Marek Schwendtschwendt-photo

Assistant Professor

Areas of Interest/Research

Drug addiction is a chronic relapsing disorder of which the neurobiological underpinnings remain elusive. Recovering addicts face not only a high risk of relapse, but also persistent cognitive deficits. Despite extensive research focused on understanding and reversing motivational and cognitive deficits, advances towards successful addiction pharmacotherapy remain limited.  Therefore, I am interested in 1) identifying and characterizing dysregulation of neurotransmitter receptors that may underlie behavioral impairments in drug addiction, and (2), developing novel pharmacological interventions to restore neural plasticity and behaviors disrupted by chronic exposure to abused drugs.  Towards this goal, I utilize an animal model of operant drug self-administration in combination with tasks designed to test cognitive performance in animals.  Furthermore, my research approach combines ex-vivo techniques to study protein expression and receptor-protein interactions with in vivo manipulations of receptor function in order to suppress drug-seeking and reverse drug-induced cognitive deficits. Better understanding of drug-induced neuroadaptations will not only provide critical insight into the neurobiology of drug addiction and related psychiatric disorders (such as schizophrenia and depression), but will also provide novel avenues for successful treatment of these disorders.

Some of the current collaborative projects in the laboratory include:

(1)  Vulnerability to cocaine relapse coincides with persistent dysregulation of striatal mGluR5 glutamate receptor function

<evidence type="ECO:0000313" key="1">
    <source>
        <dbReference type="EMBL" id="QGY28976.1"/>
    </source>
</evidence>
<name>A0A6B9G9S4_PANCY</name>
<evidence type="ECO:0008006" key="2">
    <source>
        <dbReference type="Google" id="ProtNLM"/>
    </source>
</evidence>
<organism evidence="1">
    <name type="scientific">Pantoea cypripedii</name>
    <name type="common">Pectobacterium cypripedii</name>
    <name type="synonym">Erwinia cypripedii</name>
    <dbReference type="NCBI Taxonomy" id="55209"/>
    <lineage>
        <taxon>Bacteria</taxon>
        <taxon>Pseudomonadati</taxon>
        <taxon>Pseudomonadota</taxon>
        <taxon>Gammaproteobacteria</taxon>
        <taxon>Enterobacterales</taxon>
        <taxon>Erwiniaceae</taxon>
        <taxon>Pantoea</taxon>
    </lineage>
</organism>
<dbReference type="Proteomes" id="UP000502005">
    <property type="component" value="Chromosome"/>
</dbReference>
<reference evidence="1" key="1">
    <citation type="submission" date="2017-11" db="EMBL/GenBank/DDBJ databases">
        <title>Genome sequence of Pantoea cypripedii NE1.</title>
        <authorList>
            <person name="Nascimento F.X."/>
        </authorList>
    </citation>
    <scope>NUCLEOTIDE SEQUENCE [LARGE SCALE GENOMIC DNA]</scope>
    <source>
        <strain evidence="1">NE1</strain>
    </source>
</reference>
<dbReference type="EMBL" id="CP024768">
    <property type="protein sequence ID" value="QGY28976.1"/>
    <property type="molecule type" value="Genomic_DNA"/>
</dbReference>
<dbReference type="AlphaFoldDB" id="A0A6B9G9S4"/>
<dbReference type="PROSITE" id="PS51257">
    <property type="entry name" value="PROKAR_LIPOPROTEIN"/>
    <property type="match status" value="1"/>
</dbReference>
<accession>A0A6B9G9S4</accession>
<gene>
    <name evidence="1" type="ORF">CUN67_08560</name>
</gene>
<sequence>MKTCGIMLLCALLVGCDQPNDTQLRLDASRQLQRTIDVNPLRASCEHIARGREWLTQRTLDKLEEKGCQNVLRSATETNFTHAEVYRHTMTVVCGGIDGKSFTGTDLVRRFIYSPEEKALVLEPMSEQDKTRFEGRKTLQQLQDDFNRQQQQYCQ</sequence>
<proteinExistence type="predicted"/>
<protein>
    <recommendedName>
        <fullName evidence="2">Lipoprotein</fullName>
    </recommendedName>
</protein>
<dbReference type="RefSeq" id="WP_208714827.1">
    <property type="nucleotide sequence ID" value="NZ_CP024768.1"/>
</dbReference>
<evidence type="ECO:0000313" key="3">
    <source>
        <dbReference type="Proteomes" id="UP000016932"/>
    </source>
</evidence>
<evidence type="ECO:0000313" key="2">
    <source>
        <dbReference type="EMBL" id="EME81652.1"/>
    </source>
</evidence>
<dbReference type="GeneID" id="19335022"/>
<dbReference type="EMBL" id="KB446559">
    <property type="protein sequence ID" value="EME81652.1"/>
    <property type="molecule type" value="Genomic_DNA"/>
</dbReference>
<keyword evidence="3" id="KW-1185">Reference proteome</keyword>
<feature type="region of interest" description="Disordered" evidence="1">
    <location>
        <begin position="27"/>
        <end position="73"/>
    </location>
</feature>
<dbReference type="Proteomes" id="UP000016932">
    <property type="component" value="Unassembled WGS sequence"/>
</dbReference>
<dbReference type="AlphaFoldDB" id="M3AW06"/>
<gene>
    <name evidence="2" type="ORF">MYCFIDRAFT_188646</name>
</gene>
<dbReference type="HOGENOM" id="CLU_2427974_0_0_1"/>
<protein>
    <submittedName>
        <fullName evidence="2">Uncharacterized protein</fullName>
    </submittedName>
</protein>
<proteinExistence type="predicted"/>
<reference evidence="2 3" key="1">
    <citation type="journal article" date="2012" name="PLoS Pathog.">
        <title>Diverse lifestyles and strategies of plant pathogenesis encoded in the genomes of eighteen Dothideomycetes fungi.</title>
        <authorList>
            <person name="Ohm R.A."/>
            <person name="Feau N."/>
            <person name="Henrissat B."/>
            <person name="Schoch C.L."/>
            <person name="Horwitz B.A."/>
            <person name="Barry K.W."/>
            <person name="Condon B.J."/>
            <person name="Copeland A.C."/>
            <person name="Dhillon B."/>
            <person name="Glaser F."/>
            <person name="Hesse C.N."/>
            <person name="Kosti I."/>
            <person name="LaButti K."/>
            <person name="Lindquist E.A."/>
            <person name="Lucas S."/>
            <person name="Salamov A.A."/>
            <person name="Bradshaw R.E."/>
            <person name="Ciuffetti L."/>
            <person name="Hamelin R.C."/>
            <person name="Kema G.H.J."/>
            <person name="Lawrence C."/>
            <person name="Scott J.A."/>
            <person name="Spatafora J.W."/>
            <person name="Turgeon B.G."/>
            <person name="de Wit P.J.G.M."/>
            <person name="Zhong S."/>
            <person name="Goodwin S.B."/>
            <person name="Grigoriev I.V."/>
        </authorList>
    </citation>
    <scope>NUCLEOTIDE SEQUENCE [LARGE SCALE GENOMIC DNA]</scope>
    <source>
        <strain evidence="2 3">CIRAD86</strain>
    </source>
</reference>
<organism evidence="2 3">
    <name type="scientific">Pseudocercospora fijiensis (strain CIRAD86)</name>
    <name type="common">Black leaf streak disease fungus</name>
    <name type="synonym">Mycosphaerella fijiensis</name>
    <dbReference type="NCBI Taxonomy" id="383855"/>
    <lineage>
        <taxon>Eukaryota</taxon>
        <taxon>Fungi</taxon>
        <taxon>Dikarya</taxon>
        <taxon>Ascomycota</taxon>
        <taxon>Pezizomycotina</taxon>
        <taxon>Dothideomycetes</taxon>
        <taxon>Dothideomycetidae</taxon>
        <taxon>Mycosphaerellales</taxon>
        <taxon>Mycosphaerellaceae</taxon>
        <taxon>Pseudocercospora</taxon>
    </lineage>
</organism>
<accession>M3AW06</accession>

(2)  Targeting mGluR5 receptor-protein interactions as a novel approach to reverse neurocognitive deficits in schizophrenia and methamphetamine addiction

      (collaboration with Dr. Karel Vales, NIMH, Prague, Czech Republic)

(3)  Development and characterization of animal models for comorbid PTSD and substance use disorder

     (collaboration with Dr. Knackstedt, UF Psychology Department)

(4)  Dopamine-Glutamate-Adenosine Interactions in Risky Decision-Making and Addiction

     (collaboration with Dr. Setlow, UF Department of Psychiatry)



Distribution of mGluR5 in the rat brain and its functional implications in various brain disorders


Operant drug self-administration


mGluR5 immunostaining in the rat nucleus accumbens and prefrontal cortex.


Expression of mGluR5 on the cell surface in the nucleus accumbens.


Predator threat, animal model of PTSD


Measuring anxiety in Elevated Plus Maze


Measuring startle response and pre-pulse inhibition


PubMed 02/2016

Contact Information

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Office: 326 PSY

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